Palestinians show growing support for two-state solution, poll finds

(JTA) – A small and nearly equal majority of Israelis and Palestinians back a two-state solution, a new poll shows, but the Palestinians’ support is rising.

Support among Israelis is at 53 per cent, a decline of two percentage points since December, and at 52 per cent among Palestinians both in the West Bank and Gaza, an increase of eight points, according to the Palestinian-Israeli Pulse: A Joint Poll published Monday.

Tel Aviv University’s Tami Steinmetz Center for Peace Research and the Palestinian Center for Policy and Survey Research in Ramallah conducted the survey with funding from the European Union and the Netherlands Representative Office in Ramallah.

The poll was conducted in June and early July among representative samples of 1,200 Palestinians in the West Bank and Gaza, and 900 Israelis, with an additional sample of Jewish settlers and Arab citizens. The margin of error is plus or minus three per cent for both.

The survey tested the details of a permanent peace agreement, with incentives for those who are opposed; perceptions of the other; and alternate scenarios to the two-state solution, including both equal and unequal versions of one state, and a confederation of two states.

When presented with a peace agreement package based on previous rounds of negotiations – including a demilitarized Palestinian state and Israeli withdrawal to pre-June 1967 lines with land swaps; family unification in Israel of 100,000 Palestinian refugees; West Jerusalem as the capital of Israel and East Jerusalem as the capital of Palestine, with the Old City divided among the two sides; and the end of the conflict and claims – overall Israeli support declined to 41 per cent from 46 per cent in December, with backing among Jewish Israelis falling to 32 per cent from 41 per cent. Palestinian support rose four percent to 43 per cent, with much of the rise coming from Gazans.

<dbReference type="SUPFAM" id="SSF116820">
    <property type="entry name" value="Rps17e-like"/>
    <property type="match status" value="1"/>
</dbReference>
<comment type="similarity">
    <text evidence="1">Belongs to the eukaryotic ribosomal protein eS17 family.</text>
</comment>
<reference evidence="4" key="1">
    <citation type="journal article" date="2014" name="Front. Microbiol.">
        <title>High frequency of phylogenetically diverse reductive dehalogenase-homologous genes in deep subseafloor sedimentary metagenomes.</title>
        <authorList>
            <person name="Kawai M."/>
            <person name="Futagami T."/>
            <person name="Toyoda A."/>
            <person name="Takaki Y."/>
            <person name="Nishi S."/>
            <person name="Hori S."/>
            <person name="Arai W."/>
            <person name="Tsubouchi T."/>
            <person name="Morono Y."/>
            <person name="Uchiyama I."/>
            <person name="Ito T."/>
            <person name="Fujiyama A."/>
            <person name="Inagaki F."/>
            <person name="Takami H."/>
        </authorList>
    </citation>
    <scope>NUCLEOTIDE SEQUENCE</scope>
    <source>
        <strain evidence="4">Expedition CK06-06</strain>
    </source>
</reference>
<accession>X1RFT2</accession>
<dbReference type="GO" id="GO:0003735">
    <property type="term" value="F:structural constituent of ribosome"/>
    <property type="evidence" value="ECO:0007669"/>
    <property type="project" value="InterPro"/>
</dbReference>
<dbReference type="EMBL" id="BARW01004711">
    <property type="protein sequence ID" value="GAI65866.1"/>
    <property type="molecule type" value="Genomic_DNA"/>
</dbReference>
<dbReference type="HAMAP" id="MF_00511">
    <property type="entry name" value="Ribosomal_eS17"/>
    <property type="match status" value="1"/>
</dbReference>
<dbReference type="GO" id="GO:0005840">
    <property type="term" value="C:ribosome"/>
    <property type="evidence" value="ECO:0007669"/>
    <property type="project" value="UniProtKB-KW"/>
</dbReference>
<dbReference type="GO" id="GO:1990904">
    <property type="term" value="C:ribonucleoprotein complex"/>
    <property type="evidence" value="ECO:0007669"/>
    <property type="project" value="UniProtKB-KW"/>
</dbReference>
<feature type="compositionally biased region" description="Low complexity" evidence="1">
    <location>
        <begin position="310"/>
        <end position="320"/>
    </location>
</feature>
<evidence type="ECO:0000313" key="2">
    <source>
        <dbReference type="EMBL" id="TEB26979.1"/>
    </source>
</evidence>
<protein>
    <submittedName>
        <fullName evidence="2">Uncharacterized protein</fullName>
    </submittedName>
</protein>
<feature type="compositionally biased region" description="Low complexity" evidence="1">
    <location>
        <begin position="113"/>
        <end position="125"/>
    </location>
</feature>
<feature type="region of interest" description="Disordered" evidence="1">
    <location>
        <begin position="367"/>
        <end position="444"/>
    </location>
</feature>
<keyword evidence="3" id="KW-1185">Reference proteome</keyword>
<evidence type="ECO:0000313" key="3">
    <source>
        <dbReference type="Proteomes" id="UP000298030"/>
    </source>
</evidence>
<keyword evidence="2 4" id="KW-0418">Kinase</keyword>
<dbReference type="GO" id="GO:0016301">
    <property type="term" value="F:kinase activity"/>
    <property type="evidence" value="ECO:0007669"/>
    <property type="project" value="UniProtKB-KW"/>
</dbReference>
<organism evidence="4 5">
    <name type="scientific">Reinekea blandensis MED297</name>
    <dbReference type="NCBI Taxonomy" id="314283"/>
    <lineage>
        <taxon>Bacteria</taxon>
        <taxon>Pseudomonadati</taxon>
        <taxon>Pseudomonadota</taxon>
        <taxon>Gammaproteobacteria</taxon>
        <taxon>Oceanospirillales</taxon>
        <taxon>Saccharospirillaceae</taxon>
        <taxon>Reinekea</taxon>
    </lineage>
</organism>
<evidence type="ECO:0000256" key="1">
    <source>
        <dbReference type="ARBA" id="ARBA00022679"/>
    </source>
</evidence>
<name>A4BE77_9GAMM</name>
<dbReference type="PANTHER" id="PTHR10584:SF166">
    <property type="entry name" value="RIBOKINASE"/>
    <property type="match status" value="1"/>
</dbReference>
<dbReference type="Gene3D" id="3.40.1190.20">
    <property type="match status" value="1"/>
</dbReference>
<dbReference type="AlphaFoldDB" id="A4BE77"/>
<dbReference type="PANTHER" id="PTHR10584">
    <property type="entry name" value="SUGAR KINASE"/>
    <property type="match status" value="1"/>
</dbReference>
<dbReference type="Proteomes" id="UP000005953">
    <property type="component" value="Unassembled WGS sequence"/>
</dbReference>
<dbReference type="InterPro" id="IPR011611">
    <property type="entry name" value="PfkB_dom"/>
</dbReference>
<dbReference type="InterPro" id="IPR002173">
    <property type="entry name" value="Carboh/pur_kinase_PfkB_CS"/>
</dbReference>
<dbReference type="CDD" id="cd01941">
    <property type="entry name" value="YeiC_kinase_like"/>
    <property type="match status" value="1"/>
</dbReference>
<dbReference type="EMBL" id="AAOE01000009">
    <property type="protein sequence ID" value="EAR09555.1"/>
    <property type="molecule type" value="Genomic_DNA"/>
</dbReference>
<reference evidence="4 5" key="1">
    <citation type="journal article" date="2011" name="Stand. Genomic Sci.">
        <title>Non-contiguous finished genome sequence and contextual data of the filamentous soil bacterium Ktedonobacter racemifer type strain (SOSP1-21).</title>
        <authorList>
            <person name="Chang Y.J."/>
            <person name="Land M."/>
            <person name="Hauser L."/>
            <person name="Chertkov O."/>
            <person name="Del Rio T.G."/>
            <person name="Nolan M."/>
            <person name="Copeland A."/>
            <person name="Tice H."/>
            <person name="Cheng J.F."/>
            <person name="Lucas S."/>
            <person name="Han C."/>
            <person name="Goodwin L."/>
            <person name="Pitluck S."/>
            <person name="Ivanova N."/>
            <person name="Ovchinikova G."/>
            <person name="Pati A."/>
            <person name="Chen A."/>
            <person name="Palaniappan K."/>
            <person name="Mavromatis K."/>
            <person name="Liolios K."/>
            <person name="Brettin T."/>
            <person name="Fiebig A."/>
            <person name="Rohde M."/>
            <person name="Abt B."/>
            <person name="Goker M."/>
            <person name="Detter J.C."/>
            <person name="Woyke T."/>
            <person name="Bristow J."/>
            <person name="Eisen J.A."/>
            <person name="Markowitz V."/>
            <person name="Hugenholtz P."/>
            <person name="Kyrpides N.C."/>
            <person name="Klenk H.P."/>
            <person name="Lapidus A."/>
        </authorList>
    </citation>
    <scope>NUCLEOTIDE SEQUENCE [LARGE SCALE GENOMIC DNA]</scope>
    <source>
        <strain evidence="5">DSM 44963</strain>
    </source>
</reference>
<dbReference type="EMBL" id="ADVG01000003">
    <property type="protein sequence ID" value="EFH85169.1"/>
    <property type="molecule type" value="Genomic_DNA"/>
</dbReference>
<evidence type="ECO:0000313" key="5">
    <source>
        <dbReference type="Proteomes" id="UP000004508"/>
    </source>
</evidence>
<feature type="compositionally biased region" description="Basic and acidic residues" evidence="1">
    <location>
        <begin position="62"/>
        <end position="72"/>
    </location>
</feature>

Incentives offered to those who opposed the peace agreement package caused the total support to rise on both sides. Among the incentives offered was the release of all Palestinian prisoners, which caused Palestinian support to rise to 73 per cent; Palestinian recognition of Israel as a Jewish state, which spurred support among Jewish Israelis to rise to 58 per cent; and changing educational textbooks on both sides to remove incitement, raising support by one-third on both sides.

Some 57.5 per cent of all Palestinians and 58.3 per cent of all Israelis opposed the idea of a confederation of a Palestinian state and the State of Israel in which citizens of each country could live on the territory of the other under their laws with security and the economy handled jointly by both countries.

A majority of Palestinians, 52.3 per cent, believe a two-state solution is no longer viable, and 43.9 per cent of Israelis agree. In a separate question, 58 per cent of Palestinians and 61. 4 per cent of Israelis opposed one state for Palestinians and Israelis.

Some 47.2 per cent of Israelis support or strongly support the evacuation of Jewish settlements under a peace agreement, with 44.8 per cent opposing or strongly opposing such a move.

In a question on the perception of others, 39.6 per cent of Palestinians said they agree or certainly agree with the statement “I feel fear toward Israeli Jews,” and 67.5 per cent of Jewish Israelis agreed or certainly agreed with the statement “I feel fear toward Palestinians.” Some 53.3 per cent of Palestinians said they disagree or certainly disagree with the statement “Most Israelis want peace,” and 62.2 per cent of Israelis said they disagreed or certainly disagree with the statement “Most Palestinians want peace.”

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